• Chemistry: (Fe, Mg)Al2(PO4)2(OH)2, Iron Magnesium Aluminum Phosphate Hydroxide.
  • Class: Phosphates
  • Uses: mineral specimens and ornamental stone.
  • Specimens

Scorzalite is a rare phosphate mineral. It was only recognized as a distinct mineral in the last 50 years. Scorzalite is in a solid solution series with the mineral lazulite. A solid solution series is a set of two or more minerals that have a couple of elements that substitute freely for each other. The lazulite-scorzalite series ranges from the magnesium rich lazulite to the iron rich scorzalite. The rarer scorzalite does not differ appreciably, except that it tends to be darker, less transparent and denser than lazulite.


  • Color is dark azure-blue.
  • Luster is vitreous to dull.
  • Transparency: Specimens are translucent.
  • Crystal System: is monoclinic; 2/m
  • Crystal Habits include a dipyramidal form that comes close to looking like a distorted octahedron, usually flattened to the point of being a tabular crystal. Also granular and massive.
  • Cleavage is distinct in one direction.
  • Fracture is uneven.
  • Hardness is 6.
  • Specific Gravity is approximately 3.4 (above average for translucent minerals).
  • Streak is pale blue.
  • Associated Minerals are quartz, rutile, kyanite, andalusite, garnets, muscovite, corundum, wardite, brazilianite and siderite.
  • Other Characteristics: Only slightly soluable in warm hydrochloric acid.
  • Notable Occurrences: Menas Gerias, Brazil and most localities that contain lazulite will have some crystals of scorzalite.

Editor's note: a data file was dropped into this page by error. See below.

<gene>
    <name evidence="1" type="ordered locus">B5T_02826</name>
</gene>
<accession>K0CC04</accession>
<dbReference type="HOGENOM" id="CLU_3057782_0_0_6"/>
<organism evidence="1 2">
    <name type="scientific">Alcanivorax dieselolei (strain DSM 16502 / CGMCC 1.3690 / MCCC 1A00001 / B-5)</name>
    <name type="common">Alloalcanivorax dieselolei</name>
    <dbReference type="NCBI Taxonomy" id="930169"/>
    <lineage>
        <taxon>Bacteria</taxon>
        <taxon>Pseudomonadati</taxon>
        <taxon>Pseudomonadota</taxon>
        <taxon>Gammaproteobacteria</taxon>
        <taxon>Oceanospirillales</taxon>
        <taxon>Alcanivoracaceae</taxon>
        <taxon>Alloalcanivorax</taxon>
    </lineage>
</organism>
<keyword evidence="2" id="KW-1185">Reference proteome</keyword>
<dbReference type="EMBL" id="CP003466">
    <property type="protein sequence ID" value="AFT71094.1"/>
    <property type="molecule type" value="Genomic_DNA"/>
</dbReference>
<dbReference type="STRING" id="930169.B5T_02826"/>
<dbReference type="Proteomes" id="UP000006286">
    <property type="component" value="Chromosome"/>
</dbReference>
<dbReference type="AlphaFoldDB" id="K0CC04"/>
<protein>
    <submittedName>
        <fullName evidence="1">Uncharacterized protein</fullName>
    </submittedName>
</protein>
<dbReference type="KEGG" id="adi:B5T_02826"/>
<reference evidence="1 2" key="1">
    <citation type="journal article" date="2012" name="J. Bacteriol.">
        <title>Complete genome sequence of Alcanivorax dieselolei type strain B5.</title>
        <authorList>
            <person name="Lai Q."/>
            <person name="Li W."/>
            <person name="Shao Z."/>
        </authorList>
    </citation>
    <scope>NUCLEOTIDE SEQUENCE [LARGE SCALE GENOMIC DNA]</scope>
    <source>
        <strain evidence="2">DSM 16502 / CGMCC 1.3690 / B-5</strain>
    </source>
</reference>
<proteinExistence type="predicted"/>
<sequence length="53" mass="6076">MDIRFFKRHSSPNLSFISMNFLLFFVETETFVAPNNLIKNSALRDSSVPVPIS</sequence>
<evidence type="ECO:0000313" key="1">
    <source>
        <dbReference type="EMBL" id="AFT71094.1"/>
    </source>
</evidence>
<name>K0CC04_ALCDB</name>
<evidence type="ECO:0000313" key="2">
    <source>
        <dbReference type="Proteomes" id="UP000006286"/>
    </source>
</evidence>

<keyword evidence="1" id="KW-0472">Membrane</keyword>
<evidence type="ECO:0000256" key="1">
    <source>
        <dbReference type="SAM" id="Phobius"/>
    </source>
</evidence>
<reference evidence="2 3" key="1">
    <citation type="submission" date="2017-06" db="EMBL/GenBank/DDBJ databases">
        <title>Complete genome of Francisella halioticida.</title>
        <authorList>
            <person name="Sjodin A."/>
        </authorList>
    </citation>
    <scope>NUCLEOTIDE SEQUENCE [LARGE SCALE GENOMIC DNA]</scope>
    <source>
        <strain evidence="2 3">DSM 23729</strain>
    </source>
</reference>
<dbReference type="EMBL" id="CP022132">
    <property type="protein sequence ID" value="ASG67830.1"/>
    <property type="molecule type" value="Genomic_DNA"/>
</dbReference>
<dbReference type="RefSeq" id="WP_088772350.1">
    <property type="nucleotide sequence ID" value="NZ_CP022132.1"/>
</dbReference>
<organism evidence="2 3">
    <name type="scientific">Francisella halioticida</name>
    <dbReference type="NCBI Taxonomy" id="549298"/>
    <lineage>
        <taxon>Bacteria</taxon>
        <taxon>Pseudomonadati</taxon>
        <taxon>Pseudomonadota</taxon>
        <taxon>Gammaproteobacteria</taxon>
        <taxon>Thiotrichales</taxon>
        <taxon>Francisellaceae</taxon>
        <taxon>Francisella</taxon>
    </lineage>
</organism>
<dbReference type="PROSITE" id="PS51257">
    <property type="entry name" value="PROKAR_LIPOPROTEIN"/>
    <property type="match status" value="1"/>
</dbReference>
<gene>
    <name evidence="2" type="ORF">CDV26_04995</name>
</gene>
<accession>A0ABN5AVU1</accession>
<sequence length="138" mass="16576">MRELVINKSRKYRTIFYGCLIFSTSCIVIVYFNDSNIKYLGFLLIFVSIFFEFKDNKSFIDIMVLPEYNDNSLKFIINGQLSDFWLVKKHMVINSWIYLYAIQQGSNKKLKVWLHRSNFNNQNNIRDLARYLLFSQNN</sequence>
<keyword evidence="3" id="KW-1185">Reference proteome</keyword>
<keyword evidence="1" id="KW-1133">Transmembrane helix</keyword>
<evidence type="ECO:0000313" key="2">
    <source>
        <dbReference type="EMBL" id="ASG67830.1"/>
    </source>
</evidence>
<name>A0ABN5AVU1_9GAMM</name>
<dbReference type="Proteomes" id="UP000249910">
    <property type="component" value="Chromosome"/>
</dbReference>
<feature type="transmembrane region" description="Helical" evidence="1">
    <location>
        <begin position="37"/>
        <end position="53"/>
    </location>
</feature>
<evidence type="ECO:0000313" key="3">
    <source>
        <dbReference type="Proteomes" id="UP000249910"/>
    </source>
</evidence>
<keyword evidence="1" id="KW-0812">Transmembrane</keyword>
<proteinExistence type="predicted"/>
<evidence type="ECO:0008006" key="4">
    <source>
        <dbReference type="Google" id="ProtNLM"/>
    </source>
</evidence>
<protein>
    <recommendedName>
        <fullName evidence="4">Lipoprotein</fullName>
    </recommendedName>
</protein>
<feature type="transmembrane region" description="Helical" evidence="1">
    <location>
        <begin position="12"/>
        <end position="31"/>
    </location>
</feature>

• Best Field Indicators: are dark blue color, poor reaction to acids, crystal habit, slightly higher density than lazulite, associations and localities.
SCORZALITE specimens:
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SCORZALITE specimen scz-1
$ 25.00
Dims: 1.9 x 1.1 x 0.4" (4.8 x 2.7 x 1.1 cm)
Wt: 11 g
Victory Pegmatite, Custer County, South Dakota, U.S.A.
Several broken pieces of crystalline Scorzalite are embedded in the pegmatite base of this small hand specimen. These pieces are heavily damaged, and only one appears to show the outline of a monoclinic crystal. All have the standard deep, azure-blue coloration and a dull pearly or waxy luster, and are essentially opaque. A large muscovite blade accompanies the Scorzalite.
no photo
scz-1 ($ 25.00)
Victory Pegmatite, Custer County, South Dakota, U.S.A.
SCORZALITE specimen scz-2
$ 25.00
Dims: 1.06x0.86x0.57" (2.70x2.18x1.45cm)
Wt: 0.22oz (6.15g)
Halsjoberg, Sweden
This pretty little thumbnail displays deep blue scorzalite crystals and a brown mineral in a matrix of the rare mineral trolleite. The scorzalite crystals are deep blue, visible on two sides of the specimen, and are largely obscured by a coating of trolleite. The scorzalite crystals show no indications of crystal form. The host trolleite is a mass of tiny crystals which are individually vitreous, transparent, and looking very much like aquamarine in color. There is also quite a bit of the brown mineral present. It has an adamantine luster, brown color color with orange-yellow highlights, and is at least translucent and possibly transparent in thin sections. It looks very much like spessartine garnet to me, although I have seen other specimens from this local where the brown patches were described as rutile. This certainly does not look like any rutile I have seen.
no photo
scz-2 ($ 25.00)
Halsjoberg, Sweden


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